“These are pretty amazing numbers for our first official finance report, raised in a very short period of time, so you can understand why I want to say thanks a million — and more! — for this remarkable support,” Ms. Warren added.

Mr. Brown, who continues to enjoy a solid base of support, has said he remains focused on his job in the U.S. Senate, downplaying speculation that Ms. Warren could unseat him.

via Elizabeth Warren raises $3 million in challenge to Scott Brown | The State Column.

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Politics getting in way of dole plan for poor, says Pimentel | Inquirer News

Politics is getting in the way of the conditional cash transfer (CCT) program, a promising financial scheme aimed at helping the poor, former Senator Aquilino Pimentel Jr. said Monday.

Pimentel, one of the principal authors of the Local Government Code that devolved services to city and municipal governments, assailed the discretion enjoyed by the Department of Social Welfare and Development (DSWD) in disbursing billions of pesos for the program.

“Why is the department heading the program when its task has already been devolved to local government units?” he asked on the sidelines of an event commemorating the 20th anniversary of the Local Government Code.

“All I can see here, to answer my question, is politics. The government should give [the program’s administration] to LGUs (local government units),” the former senator said.

The DSWD is asking for a P39.4-billion budget in 2012 for the CCT program, also known as the Pantawid Pamilyang Pilipino Program, for distribution to three million families, up from the current 2.3 million.

The poverty reduction program encourages mothers in poor communities to send their children to school and to undergo regular vaccinations, and to have checkups at health centers.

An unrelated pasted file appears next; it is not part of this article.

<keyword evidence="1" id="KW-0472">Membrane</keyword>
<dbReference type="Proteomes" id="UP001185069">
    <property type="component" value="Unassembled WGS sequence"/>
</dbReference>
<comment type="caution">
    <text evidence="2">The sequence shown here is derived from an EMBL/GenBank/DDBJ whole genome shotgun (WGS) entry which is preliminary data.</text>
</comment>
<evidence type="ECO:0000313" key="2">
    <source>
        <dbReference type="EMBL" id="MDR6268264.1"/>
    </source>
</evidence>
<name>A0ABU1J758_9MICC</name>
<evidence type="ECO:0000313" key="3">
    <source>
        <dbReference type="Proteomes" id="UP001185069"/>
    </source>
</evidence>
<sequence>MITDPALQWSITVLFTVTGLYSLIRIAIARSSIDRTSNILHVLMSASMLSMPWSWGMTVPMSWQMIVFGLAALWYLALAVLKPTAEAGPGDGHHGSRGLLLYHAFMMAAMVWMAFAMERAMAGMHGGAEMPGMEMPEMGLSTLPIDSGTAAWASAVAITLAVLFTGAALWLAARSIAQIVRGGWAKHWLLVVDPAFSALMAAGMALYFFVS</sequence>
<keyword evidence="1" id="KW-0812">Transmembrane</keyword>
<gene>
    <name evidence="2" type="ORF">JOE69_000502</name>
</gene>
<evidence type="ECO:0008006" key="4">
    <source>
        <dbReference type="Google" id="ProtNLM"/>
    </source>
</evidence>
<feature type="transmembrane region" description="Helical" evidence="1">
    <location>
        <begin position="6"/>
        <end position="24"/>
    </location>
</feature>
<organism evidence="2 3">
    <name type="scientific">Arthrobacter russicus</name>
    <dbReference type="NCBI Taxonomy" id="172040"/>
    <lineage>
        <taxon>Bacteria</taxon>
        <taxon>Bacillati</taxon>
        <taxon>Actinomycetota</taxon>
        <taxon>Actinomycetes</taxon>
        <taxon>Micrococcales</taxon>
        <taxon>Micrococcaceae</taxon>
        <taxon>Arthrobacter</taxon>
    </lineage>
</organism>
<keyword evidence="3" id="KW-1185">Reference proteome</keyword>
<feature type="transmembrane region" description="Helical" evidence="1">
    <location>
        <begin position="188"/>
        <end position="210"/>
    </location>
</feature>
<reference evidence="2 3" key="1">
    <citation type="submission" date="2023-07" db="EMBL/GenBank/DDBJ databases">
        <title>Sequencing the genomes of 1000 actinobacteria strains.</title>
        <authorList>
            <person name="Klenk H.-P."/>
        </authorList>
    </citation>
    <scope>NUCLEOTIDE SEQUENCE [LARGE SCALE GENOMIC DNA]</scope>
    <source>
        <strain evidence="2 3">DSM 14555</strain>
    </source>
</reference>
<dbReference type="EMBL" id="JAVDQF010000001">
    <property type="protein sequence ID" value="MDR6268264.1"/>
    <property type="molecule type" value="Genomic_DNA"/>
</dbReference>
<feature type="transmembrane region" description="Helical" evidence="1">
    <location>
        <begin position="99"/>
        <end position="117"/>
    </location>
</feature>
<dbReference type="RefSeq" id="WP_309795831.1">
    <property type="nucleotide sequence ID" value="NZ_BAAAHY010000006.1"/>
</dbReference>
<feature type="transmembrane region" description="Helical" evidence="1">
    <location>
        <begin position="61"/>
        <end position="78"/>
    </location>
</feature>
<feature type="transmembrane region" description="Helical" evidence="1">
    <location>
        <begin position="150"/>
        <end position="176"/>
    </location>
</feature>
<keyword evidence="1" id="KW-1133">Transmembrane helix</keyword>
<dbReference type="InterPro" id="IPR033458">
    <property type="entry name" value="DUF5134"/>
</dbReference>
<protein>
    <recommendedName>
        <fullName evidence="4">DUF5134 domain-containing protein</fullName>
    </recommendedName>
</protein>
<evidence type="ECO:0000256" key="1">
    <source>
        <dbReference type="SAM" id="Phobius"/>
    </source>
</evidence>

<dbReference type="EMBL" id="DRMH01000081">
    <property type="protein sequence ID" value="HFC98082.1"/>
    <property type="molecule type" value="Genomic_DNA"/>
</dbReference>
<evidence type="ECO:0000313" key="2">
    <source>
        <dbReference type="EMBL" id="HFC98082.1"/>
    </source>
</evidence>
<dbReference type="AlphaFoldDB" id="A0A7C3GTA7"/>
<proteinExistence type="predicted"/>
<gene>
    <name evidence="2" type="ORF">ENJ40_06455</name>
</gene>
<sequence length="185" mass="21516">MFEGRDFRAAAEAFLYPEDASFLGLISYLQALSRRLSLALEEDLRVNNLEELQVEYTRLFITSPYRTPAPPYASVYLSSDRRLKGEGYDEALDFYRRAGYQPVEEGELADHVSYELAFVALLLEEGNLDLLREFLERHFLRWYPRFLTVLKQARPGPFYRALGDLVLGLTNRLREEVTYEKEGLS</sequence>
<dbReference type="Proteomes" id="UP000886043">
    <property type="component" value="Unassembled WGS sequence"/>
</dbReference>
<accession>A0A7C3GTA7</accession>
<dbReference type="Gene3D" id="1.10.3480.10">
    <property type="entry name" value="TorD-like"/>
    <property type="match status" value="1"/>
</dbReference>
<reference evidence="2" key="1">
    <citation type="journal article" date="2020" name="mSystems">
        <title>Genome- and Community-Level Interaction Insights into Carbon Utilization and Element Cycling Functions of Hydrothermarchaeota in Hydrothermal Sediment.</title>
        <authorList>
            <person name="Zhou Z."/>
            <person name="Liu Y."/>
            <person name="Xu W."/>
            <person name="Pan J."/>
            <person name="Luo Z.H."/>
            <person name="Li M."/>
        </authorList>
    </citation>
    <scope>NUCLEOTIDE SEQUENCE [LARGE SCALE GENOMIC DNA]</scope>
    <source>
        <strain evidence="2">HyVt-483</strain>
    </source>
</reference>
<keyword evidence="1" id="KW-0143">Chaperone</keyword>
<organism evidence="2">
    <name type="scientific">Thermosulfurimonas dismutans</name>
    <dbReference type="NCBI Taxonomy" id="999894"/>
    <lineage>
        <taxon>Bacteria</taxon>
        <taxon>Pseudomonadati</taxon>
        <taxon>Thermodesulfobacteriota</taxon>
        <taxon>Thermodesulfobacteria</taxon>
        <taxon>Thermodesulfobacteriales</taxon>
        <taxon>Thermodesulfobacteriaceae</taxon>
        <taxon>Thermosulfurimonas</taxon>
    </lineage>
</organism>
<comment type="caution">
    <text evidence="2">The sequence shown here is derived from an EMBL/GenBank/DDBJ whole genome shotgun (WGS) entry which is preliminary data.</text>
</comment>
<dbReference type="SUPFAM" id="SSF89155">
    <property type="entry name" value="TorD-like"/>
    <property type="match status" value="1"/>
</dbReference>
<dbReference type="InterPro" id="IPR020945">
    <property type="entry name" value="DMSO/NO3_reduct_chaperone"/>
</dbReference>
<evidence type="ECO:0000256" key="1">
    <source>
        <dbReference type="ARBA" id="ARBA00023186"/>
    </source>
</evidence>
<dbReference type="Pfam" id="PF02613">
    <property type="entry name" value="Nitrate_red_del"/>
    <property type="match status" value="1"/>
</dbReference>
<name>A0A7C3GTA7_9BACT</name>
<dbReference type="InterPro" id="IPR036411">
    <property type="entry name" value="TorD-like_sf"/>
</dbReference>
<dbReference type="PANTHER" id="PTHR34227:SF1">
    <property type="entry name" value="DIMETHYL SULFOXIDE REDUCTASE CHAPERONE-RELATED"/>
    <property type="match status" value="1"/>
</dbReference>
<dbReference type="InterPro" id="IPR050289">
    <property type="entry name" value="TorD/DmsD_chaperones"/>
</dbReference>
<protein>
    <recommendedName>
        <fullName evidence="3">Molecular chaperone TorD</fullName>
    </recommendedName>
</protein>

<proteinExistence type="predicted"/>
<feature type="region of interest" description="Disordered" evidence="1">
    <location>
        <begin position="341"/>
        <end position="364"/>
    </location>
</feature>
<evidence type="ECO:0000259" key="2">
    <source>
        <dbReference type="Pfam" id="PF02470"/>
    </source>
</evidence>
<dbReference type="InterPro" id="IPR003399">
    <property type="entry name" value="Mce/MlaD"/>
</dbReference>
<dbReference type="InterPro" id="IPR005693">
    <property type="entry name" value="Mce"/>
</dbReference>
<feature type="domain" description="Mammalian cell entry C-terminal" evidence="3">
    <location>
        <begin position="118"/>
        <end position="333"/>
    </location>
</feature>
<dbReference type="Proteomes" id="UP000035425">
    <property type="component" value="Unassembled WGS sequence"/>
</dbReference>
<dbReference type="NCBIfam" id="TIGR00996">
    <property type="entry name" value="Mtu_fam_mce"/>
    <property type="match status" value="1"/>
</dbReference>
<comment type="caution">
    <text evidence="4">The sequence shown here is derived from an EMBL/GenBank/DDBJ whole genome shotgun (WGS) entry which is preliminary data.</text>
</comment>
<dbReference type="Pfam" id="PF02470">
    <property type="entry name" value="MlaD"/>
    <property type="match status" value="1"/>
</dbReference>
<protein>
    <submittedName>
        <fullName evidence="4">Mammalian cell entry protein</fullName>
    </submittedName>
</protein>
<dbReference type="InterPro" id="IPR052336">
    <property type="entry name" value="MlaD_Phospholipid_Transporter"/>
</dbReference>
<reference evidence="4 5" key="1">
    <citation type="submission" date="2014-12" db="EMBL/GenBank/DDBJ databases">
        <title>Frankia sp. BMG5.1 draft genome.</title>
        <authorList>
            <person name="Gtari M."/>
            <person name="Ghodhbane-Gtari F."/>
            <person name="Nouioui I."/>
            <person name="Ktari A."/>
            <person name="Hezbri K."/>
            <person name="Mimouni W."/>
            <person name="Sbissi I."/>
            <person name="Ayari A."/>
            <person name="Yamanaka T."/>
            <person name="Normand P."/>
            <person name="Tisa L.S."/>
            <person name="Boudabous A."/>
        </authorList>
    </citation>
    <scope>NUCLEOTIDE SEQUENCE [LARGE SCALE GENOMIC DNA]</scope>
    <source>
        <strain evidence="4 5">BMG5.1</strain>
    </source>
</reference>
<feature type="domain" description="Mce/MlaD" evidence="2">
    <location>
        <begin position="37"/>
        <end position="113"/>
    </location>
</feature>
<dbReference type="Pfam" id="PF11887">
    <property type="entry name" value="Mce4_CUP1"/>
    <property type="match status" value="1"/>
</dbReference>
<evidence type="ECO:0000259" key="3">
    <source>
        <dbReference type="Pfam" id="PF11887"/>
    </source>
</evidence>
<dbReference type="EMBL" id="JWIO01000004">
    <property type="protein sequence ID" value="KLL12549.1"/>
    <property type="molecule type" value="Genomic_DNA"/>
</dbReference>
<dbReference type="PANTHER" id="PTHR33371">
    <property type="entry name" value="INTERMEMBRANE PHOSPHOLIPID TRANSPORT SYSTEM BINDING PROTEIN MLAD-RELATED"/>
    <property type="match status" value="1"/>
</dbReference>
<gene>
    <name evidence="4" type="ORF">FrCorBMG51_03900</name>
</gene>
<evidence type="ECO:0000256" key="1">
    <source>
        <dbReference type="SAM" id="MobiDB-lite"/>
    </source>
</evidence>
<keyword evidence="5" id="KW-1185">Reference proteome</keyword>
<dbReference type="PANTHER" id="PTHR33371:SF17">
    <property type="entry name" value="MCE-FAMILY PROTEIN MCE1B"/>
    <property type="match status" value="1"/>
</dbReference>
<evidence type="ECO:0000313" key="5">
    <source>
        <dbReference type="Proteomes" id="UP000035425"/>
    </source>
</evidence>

Under the program, each household can get between P800 and P1,400 a month in health and education benefits, depending on the number of children (at most three per family).

Aurora Representative Juan Edgardo Angara on Saturday pushed for reciprocal services from millions of poor families benefiting from the program.

Angara said the families could be tapped in national environmental programs starting at the barangay level to help communities cope with the growing threat of climate change.

“There must be reciprocity in the current conditional cash transfer program to erase criticisms that the program is just another form of dole,” he said.

Angara said able family members should lend their services to activities like tree planting and the cleaning of canals, rivers and other waterways within their respective areas.

Under the proposed P1.816-trillion General Appropriations Act for 2012 which was approved recently by the House of Representatives, the Department of Budget and Management has allotted provisions for the so-called “lifeline to the poor.”

Aside from the P39.5 billion for the CCT, P1.2 billion is allotted for the social pensions of 198,370 poor people aged 75 years and over. They are to receive P500 each monthly.

The proposed amount is 38 percent higher than the 2011 total of P871 million, which covers 138,960 beneficiaries.

Also included in the lifeline program for the poor is P2.9 billion for the DSWD’s supplemental feeding program to help provide nutritious meals to 1.6 million children enrolled in day-care centers nationwide

via Politics getting in way of dole plan for poor, says Pimentel | Inquirer News.

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Deficit Super Committee Struggles To Make Progress As Clock Ticks

WASHINGTON (AP) — The super committee is struggling.

After weeks of secret meetings, the 12-member deficit-cutting panel established under last summer’s budget and debt deal appears no closer to a breakthrough than when talks began last month.